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Thoughts on pole buildings

JoeNorm | Posted in General Questions on

There is a company in the area that will build pole buildings for around $47 sqft. This includes a finished concrete slab, metal roof, metal siding, a few windows, garage doors, etc.

This would be for a shop/garage.

I am in a very high-cost-to-build area so this is a very affordable and attractive number.

My question is about the longevity of the structure. Mainly the poles. They must use a more toxic version of pressure treated lumber if they’re counting on it lasting long-term in the ground? Or is it just that the buried posts are so large, they’ll take forever to rot away?

I’ve seen a couple of these types of buildings go up. Pretty impressive to have a working space in 10 days of labor.

Any thoughts?

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Replies

  1. this_page_left_blank | | #1

    If you're planning to use the pole building more or less "as built", heating and cooling it infrequently, I think it's a good choice. If you're thinking you're going to take this building and retrofit insulation and air sealing to equal a modern house build, it's probably not going to work out cheaper in the end. This has been discussed a lot.

  2. Expert Member
    MALCOLM TAYLOR | | #2

    Joe,

    If enclosed space for storage or a workshop is what you want, pole-buildings and quonset huts work fine.

  3. olddogtrainer | | #3

    To answer your direct question, the posts are often engineered and milled to exact dimensions. On my largest "pole" building (24x48x16 to the truss bottoms), the posts were treated for the bottom 8', with a plastic jacket on the portion that actually ended up in below ground. I bored 24" holes for them, had a 12" thick concrete footer at 48" below grade and concrete fill to ground level. The treated portion is rated for "direct ground contact", unlike most of what is available at the home centers.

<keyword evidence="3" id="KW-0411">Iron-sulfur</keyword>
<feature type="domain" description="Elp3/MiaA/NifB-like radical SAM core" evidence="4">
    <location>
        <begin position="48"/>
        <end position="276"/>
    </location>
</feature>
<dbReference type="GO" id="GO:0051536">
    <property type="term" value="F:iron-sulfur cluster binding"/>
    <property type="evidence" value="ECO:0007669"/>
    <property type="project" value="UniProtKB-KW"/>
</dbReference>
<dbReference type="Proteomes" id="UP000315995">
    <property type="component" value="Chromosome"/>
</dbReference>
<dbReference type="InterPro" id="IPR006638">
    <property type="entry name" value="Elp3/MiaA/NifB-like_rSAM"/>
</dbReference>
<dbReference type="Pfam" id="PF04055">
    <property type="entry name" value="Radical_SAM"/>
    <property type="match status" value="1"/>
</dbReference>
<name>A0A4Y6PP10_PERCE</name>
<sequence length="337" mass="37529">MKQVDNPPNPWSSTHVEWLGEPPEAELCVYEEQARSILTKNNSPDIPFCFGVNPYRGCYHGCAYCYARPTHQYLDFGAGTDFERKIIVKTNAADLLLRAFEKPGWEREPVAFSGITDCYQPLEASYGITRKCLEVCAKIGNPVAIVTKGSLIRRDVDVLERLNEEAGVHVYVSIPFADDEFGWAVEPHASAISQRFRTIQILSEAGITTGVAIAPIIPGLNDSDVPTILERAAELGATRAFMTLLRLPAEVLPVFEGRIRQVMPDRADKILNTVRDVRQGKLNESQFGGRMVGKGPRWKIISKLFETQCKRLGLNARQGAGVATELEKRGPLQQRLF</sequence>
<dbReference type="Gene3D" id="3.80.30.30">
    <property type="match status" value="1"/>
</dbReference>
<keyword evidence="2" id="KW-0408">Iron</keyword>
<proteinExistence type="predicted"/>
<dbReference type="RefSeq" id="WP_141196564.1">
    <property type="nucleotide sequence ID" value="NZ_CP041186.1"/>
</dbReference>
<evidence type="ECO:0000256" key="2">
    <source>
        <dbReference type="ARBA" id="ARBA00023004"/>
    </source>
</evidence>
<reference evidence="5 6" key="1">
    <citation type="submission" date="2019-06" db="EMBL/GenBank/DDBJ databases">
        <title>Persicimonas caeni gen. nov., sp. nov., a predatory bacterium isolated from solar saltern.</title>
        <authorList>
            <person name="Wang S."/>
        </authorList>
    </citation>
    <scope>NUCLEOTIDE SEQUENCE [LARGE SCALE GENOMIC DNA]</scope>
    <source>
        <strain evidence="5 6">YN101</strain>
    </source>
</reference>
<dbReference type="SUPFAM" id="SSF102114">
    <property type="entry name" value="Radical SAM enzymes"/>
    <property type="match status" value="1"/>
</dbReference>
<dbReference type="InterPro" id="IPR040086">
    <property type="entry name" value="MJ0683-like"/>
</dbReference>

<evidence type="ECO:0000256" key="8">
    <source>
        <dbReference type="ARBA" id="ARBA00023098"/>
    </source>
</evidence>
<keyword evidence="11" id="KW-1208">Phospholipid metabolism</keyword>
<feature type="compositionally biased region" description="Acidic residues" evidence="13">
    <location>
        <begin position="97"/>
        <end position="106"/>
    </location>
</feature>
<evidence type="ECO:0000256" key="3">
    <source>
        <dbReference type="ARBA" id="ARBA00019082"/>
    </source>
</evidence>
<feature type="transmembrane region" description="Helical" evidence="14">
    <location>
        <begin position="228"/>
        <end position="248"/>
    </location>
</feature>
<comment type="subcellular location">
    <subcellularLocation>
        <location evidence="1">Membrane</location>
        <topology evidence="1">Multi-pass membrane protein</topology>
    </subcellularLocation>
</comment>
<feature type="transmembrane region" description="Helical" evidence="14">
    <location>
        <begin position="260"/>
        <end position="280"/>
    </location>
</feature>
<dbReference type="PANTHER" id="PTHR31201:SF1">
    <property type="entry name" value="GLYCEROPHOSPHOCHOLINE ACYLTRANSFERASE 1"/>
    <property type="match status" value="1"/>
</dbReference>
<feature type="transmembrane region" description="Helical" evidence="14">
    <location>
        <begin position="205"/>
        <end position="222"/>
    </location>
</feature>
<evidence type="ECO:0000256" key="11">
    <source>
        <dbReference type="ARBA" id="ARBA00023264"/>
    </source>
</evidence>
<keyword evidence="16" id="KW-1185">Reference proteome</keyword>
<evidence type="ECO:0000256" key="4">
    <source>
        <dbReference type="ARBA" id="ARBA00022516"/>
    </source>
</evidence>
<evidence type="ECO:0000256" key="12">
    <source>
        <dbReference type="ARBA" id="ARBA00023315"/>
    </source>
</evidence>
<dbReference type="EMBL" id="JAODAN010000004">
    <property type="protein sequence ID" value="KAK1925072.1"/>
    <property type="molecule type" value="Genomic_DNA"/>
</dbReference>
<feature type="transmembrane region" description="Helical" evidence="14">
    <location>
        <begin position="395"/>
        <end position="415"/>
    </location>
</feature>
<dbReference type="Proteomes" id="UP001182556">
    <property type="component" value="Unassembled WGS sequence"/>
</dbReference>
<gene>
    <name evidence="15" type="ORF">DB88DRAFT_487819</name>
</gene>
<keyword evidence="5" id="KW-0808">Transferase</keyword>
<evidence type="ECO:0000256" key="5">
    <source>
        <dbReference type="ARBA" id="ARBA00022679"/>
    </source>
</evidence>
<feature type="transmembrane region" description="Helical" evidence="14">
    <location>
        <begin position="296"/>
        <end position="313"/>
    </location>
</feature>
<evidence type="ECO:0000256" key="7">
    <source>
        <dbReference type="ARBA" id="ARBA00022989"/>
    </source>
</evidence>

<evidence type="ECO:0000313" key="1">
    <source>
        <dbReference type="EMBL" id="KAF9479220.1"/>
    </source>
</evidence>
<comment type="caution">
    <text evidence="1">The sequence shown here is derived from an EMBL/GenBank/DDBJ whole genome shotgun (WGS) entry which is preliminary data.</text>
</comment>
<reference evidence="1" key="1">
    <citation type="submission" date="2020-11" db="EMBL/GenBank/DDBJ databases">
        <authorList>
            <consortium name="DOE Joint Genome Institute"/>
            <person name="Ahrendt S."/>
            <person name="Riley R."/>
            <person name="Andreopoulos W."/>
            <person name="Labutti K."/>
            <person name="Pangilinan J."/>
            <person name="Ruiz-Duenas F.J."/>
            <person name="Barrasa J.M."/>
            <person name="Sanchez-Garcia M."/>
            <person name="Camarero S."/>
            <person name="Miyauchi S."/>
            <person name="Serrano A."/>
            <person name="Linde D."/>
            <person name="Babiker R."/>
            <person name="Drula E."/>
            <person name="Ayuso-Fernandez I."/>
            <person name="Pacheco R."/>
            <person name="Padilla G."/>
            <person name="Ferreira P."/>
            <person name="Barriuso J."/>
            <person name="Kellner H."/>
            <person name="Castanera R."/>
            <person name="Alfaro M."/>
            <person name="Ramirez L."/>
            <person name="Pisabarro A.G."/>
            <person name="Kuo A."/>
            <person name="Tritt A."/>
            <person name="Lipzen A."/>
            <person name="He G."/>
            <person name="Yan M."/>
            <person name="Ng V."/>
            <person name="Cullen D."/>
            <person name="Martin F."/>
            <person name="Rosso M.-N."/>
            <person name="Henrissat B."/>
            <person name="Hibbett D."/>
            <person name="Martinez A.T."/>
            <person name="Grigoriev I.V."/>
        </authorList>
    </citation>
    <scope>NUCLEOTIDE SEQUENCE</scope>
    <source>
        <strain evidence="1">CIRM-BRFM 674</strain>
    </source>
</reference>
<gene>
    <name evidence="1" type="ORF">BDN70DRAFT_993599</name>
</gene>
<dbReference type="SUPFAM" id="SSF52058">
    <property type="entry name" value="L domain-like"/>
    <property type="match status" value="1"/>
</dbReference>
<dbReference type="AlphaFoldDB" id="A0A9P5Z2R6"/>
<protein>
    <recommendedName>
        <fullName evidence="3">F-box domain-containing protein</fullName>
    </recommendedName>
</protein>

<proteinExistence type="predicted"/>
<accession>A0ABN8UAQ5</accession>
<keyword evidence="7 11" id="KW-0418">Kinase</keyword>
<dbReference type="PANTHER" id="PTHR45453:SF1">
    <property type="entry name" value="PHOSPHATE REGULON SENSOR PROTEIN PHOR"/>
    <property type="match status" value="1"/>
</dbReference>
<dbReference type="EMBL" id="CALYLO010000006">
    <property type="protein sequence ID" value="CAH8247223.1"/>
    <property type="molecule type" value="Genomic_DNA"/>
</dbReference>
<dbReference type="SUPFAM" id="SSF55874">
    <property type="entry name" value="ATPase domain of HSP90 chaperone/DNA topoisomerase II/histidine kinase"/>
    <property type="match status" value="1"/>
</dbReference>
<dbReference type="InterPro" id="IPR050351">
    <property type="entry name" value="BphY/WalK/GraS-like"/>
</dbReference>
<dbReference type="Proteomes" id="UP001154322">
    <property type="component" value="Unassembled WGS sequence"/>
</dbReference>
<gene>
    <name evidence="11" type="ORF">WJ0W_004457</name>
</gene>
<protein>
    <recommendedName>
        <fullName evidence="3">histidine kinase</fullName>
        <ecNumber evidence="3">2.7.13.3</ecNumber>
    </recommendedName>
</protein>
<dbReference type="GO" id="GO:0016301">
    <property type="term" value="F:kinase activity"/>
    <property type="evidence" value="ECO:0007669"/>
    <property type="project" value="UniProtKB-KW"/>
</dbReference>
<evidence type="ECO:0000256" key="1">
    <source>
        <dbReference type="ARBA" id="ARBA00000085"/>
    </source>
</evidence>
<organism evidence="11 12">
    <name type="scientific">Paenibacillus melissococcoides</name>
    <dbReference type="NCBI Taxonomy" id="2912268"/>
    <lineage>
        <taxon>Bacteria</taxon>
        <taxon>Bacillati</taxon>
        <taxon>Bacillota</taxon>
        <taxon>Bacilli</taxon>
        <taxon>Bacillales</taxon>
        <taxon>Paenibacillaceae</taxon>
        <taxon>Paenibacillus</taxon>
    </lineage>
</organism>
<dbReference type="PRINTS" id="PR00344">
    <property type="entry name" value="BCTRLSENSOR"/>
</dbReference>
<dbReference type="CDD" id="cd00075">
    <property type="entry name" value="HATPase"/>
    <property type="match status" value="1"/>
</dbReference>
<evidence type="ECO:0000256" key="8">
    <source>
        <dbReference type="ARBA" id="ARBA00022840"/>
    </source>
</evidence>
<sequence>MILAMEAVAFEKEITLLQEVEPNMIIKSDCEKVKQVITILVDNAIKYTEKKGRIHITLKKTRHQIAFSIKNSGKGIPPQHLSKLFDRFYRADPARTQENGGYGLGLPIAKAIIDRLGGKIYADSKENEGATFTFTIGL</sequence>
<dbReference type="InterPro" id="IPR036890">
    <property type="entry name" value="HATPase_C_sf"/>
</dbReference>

FWIW, I erected the building single-handed, using only a tractor and a rental boom lift. It took me about a month.

    And it had a close brush with an EF-3 tornado just days after I finished the shell. Aside from losing a brand-new 18'x10' roll-up door, the building was unscathed.

  4. Expert Member
    BILL WICHERS | | #4

    You’d probably want to use CCA treated poles, which will hold up better than the more friendly AC2 treatment you usually see these days for things like decks. CCA is restricted more now, but it’s still available for things like utility poles and certain “critical structural” applications which I would think would include pole barn poles.

    There are a lot of issues with sealing and insulating a pole barn, although it can be done. I have a neighbor with such a building that has a second floor apartment in it and it works ok for them. You’ll probably need to use more spray foam in such a building than you would in a regular stick built home due to having more oddball connections needing to
    Be sealed.

    Bill

  5. Andy_ | | #5

    Admittedly I don't know too much about pole buildings, but I did do some metal siding recently and looked at a bunch of the RR buildings videos to get some tips. While there I looked at some of their current builds and they don't sink the poles in the ground at all, but drill brackets that sit on concrete footings to hold up their posts. Looks like a good way to avoid the rot issue and the coatings you'd otherwise need.

  6. Seabornman | | #6

    For a shop/garage you can't beat them. I have a circa 1966 pole barn that I'll be reroofing this year and it fits the bill for serviceable storage space. My neighbor just completed one with the poles sitting above grade as described above so that eliminates the rot issue. However he says he's going to try and heat and cool the space, which in our zone 5 climate has many issues that have been noted here.

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